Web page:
Skip to main content

Tribunal ruling halts charity tax relief abuse

Press Release   •   May 16, 2014 10:59 BST

Another attempted abuse of the tax relief available when shares are gifted to charities has been blocked by a tribunal.

HM Revenue and Customs (HMRC) successfully challenged the tax avoidance scheme used by Nicholas Green and designed by Afortis Limited as part of an ongoing crackdown on charitable tax relief abuse. This First-tier Tribunal (FTT) ruling and its impact on similar schemes could make sure over £35 million of tax is paid.

Under the scheme, shares were listed on the Channel Islands Stock Exchange at a value significantly more than their real worth. The shares were then gifted to charity at the inflated value. The scheme was designed to allow Mr Green to claim tax relief on the amount that the shares had been listed for, rather than on the much lower amount that the shares were worth.

The tribunal ruled that the relief claimed should be reduced significantly from that claimed by those using the scheme.

This latest decision follows HMRC’s defeat of another scheme using charitable reliefs, promoted by NT Advisors, at a tax tribunal last week. 

Nicky Morgan, Financial Secretary to the Treasury, said:

“The government wants to encourage more people to give to charity and has provided tax relief to incentivise this, but we will not tolerate abuse of the system. This case is further evidence of HMRC’s tough action to tackle tax avoidance schemes that seek to abuse charitable giving tax reliefs.

“Taxpayers entering into these arrangements are not only damaging their own reputations, they are harming the reputations of charities that may not be aware they are being used to avoid tax. Anyone thinking of getting involved in a tax avoidance scheme does so at their risk and should know that HMRC will pursue them in collecting the tax that is due.”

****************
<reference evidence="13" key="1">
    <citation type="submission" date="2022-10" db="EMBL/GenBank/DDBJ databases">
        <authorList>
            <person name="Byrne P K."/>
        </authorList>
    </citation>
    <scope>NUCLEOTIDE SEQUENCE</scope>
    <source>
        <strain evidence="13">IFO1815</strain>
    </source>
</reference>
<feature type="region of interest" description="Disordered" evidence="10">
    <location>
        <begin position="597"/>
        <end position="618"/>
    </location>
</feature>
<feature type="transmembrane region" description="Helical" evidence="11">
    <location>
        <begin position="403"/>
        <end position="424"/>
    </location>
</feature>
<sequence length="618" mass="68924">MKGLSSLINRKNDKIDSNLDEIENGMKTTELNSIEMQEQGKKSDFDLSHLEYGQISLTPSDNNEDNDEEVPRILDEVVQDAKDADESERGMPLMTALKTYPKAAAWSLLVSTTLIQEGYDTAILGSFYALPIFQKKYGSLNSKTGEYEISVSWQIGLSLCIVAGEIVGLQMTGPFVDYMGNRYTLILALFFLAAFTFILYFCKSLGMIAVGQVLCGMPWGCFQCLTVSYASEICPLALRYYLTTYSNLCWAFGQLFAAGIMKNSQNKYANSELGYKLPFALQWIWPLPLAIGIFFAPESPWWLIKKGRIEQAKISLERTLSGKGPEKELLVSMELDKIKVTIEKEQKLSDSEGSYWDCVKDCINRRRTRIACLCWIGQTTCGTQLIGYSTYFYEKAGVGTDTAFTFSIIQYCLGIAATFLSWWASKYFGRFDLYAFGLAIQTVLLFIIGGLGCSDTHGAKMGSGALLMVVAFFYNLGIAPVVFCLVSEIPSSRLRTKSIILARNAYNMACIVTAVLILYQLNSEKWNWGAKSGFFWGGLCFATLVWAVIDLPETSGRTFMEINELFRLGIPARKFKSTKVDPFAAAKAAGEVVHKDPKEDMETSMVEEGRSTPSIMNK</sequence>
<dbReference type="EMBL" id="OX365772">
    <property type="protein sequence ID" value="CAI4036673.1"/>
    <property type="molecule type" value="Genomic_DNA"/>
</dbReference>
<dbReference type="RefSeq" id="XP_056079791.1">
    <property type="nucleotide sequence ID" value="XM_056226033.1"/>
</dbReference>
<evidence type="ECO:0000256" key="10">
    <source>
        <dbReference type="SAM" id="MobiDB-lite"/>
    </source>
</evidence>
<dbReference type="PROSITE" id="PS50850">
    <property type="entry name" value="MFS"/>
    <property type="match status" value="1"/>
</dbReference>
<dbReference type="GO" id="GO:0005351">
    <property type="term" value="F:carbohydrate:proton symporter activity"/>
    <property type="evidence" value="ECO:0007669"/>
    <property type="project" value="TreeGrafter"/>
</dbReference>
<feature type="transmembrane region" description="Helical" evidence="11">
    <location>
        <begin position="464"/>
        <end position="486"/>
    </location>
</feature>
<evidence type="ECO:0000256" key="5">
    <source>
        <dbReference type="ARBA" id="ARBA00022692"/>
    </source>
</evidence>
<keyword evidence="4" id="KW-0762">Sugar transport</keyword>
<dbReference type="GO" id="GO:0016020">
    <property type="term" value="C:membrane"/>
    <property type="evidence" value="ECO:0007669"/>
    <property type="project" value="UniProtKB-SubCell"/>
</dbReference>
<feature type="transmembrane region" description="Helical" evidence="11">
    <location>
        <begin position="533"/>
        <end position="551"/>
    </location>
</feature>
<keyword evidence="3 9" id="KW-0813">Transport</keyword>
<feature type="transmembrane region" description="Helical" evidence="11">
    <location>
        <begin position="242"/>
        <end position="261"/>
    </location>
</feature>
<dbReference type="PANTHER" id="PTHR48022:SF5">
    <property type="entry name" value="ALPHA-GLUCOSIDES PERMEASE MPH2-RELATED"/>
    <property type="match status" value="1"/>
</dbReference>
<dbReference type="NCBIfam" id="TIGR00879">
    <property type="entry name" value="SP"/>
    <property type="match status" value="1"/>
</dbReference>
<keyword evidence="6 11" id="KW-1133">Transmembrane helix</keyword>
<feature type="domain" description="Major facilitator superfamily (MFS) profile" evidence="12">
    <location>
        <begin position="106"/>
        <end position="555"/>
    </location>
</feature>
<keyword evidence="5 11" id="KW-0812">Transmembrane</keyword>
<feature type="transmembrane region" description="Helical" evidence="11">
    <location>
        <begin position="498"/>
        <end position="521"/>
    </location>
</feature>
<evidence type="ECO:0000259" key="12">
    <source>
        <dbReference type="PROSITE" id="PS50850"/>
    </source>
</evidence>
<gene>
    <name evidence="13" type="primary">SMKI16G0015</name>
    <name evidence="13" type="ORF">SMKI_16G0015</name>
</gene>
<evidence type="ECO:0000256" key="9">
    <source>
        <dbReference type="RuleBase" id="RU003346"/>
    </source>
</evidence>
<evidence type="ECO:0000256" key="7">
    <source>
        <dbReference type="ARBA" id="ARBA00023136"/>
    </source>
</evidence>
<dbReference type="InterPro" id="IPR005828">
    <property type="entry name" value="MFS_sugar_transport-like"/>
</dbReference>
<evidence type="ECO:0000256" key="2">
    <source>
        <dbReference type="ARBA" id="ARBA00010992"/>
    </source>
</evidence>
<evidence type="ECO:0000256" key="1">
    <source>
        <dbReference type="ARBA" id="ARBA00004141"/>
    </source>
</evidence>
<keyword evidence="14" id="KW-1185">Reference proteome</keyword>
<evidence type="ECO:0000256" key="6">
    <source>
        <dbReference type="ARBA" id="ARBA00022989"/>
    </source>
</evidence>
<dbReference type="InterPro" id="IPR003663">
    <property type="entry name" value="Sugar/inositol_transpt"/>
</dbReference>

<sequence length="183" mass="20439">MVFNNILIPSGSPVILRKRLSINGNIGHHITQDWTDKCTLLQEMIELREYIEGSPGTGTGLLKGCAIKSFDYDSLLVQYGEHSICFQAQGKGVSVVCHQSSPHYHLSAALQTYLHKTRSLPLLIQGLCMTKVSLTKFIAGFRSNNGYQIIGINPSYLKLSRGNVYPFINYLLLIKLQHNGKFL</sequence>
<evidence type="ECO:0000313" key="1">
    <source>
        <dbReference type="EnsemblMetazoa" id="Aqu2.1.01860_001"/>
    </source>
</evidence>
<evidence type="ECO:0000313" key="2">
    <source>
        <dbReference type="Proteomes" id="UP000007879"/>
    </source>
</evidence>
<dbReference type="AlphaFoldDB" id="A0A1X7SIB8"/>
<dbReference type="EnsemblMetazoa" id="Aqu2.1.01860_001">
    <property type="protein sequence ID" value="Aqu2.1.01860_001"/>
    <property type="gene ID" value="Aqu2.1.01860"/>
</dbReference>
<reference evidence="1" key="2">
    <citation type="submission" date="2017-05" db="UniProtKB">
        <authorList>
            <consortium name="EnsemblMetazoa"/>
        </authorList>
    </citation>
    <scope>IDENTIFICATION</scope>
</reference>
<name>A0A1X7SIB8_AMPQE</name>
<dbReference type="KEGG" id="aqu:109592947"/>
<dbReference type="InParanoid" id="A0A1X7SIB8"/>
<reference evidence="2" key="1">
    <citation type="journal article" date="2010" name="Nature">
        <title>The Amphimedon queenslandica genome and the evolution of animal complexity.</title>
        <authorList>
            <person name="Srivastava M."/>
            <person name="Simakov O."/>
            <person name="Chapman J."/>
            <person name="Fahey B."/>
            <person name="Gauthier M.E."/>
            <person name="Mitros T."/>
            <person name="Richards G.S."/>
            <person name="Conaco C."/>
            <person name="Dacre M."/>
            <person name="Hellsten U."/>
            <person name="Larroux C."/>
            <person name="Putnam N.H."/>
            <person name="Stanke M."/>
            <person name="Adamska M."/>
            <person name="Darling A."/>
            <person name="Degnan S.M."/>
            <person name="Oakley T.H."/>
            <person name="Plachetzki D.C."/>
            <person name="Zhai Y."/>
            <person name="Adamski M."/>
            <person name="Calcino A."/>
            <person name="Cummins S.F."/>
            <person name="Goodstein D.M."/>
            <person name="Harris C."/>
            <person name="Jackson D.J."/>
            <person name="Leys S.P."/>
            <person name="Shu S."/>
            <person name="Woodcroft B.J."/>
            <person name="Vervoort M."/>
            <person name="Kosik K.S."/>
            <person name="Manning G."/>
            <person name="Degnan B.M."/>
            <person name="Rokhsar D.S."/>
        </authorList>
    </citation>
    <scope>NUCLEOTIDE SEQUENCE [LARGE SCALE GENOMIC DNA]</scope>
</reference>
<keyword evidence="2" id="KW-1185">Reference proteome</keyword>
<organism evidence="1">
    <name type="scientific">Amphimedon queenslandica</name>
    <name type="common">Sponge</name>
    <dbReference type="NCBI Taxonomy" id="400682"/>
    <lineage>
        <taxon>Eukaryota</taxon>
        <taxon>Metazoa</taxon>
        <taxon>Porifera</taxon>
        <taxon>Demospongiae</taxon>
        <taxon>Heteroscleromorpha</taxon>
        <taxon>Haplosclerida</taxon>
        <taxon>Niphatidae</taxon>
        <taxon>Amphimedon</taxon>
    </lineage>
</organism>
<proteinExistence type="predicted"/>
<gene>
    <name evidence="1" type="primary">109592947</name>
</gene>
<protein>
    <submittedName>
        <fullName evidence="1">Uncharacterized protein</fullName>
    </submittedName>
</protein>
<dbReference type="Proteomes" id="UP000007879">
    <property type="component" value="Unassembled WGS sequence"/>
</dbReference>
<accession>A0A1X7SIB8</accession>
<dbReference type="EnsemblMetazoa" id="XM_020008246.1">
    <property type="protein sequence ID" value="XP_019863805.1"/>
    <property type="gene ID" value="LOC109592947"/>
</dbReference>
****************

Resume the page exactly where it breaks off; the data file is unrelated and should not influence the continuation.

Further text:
Notes to editors

  1. The First-tier Tribunal ruling in Nicholas Green vs HMRC can be read at
  2. Mr Green appealed HMRC’s decision to reduce the amount of tax relief he had claimed. The FTT allowed him to claim tax relief in excess of the amount allowed by HMRC but the amount decided by the FTT was significantly less than the amount Mr Green had claimed. HMRC had allowed the relief to be claimed on the basis of each share being worth 30p, but the tribunal ruled it was 35p. Taxpayers using the scheme had claimed the “market value” of the share was £1. 
  3. More details on HMRC’s victory against NT Advisors’ schemes can be found at
  4. Follow HMRC on Twitter @HMRCgovUK

Issued by HM Revenue & Customs Press Office

HM Revenue & Customs (HMRC) is the UK’s tax authority.

HMRC is responsible for making sure that the money is available to fund the UK’s public services and for helping families and individuals with targeted financial support.